Manufacturing expanded in August at the fastest pace in three years as orders grew by the most in a decade, showing U.S. factories will help power the economy into the third quarter.
The Institute for Supply Management’s index unexpectedly climbed to 59, the highest level since March 2011, from July’s 57.1, the Tempe, Arizona-based group reported. Readings greater than 50 indicate growth. The median forecast in a Bloomberg survey of economists was 57.
A drive to update plants and equipment is propelling gains in business investment that will probably keep American factories busy even as consumer spending shows signs of cooling. Better wage growth could broaden household purchases beyond automobiles and help sustain the pickup in manufacturing, which makes up about 12% of the economy.
The gain in manufacturing was “so broad-based,” Bradley Holcomb, the ISM survey chairman, said on a conference call with reporters. There is not one particular driver, “it’s just sort of a continuation of the trend that we’ve had since January.”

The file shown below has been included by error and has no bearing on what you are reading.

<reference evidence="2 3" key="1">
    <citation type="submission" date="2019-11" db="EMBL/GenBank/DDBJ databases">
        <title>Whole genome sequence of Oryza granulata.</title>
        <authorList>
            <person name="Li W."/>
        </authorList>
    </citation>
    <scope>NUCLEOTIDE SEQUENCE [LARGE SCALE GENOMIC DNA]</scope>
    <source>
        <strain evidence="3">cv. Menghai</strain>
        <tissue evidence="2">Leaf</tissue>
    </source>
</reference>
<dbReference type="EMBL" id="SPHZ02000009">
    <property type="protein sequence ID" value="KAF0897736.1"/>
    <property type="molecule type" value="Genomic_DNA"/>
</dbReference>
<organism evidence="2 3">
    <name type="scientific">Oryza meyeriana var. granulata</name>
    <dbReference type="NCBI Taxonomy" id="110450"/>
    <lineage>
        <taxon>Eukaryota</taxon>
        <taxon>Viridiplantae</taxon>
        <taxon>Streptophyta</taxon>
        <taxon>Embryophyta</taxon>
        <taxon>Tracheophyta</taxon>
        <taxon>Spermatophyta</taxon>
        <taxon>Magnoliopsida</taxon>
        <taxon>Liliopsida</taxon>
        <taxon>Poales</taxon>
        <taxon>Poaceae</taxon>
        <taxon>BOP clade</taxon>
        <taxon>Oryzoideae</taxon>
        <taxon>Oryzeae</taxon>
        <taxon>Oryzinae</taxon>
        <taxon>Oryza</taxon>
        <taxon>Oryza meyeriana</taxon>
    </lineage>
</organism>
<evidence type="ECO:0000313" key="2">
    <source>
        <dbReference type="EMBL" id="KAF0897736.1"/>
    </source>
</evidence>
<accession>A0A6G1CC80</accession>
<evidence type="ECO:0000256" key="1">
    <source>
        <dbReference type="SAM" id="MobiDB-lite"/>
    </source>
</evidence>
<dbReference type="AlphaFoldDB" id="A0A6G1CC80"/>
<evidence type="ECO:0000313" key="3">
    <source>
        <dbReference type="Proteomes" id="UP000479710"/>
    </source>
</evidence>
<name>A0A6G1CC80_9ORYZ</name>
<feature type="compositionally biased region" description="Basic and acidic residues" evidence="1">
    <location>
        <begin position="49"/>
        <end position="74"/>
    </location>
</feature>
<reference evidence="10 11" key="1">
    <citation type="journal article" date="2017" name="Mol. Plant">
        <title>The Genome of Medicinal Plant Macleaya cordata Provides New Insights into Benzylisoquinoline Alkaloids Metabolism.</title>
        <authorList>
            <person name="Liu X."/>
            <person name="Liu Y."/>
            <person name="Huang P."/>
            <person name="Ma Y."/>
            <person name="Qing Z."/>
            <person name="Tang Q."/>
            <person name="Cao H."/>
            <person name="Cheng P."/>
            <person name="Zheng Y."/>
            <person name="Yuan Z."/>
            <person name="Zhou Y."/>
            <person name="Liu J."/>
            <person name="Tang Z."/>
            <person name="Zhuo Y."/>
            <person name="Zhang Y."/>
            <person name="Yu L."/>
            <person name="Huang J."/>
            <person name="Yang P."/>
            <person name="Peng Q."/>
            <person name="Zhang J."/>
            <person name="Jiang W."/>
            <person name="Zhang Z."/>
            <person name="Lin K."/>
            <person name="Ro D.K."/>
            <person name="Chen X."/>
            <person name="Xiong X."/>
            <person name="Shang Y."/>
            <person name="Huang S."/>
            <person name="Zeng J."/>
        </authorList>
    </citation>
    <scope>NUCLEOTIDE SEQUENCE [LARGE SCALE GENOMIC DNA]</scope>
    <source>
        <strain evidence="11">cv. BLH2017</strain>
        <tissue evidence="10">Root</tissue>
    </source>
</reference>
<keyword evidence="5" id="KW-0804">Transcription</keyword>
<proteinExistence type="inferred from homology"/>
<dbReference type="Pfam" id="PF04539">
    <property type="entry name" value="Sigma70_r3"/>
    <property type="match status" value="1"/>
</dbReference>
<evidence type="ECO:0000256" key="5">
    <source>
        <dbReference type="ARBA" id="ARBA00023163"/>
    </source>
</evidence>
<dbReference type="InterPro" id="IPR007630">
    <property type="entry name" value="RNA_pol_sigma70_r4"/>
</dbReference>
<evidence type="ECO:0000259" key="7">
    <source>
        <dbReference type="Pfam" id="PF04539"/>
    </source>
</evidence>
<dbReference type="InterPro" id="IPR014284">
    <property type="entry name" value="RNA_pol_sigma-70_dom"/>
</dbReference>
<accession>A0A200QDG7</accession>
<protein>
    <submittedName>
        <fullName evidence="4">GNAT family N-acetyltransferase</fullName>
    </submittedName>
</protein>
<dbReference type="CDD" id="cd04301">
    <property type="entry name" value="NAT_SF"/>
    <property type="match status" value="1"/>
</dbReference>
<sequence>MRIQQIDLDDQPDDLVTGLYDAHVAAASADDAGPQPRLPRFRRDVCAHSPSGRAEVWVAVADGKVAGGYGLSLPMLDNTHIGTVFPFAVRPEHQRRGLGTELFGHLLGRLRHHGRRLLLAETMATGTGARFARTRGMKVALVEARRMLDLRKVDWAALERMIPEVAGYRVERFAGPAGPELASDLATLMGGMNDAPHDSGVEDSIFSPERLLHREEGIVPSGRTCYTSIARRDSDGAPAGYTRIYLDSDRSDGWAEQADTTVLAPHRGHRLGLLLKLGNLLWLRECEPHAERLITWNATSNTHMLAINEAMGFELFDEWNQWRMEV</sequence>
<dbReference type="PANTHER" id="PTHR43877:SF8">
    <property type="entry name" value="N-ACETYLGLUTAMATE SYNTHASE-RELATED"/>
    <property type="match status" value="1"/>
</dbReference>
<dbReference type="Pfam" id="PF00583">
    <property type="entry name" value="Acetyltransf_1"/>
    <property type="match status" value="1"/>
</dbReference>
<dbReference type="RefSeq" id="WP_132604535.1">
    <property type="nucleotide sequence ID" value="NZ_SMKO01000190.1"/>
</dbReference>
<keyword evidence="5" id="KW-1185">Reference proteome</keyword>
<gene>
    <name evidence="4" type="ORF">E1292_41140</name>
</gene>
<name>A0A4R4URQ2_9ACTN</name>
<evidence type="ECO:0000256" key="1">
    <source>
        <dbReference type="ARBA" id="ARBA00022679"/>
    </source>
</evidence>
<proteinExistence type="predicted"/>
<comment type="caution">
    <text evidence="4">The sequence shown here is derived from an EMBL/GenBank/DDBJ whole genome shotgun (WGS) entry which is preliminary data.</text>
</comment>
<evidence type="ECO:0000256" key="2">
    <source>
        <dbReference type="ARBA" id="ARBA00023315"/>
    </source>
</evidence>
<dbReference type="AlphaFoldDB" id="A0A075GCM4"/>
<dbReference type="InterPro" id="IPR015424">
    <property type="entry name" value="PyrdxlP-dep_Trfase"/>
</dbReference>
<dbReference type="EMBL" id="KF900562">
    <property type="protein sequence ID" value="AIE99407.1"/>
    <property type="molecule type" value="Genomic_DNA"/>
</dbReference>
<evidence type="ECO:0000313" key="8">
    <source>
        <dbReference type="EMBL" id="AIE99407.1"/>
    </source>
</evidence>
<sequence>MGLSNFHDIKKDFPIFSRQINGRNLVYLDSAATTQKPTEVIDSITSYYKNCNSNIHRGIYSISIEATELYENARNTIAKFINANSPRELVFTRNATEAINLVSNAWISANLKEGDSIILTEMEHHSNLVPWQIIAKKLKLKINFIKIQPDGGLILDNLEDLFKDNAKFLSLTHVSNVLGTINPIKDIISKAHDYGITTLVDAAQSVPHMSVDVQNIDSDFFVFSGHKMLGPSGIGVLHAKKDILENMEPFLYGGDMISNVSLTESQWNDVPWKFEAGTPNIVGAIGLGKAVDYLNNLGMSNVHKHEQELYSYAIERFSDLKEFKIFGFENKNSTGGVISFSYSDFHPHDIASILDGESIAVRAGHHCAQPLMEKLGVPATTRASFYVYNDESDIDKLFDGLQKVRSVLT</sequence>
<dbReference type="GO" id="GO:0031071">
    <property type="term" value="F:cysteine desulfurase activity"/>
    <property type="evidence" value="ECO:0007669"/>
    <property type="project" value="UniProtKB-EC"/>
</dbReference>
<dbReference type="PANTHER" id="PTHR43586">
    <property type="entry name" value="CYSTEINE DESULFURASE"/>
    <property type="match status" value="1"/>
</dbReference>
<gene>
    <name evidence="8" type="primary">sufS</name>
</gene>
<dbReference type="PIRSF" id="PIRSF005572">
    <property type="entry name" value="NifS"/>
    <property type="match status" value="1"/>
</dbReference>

Estimates for the factory index from 78 economists in the Bloomberg survey ranged from 55 to 58.5, all falling short of the actual result.
The increase in the ISM index came as the group’s new orders gauge climbed to 66.7, the highest since April 2004.
The group’s production gauge rose to the strongest since May 2010, reaching 64.5 from 61.2 the prior month. The measure of orders waiting to be filled climbed to 52.5 from 49.5.
The report also showed gauges of factory inventories and customer stockpiles both advanced in August from a month earlier. The group’s factory employment measure was little changed in August at 58.1 compared with a three-year high of 58.2 the prior month.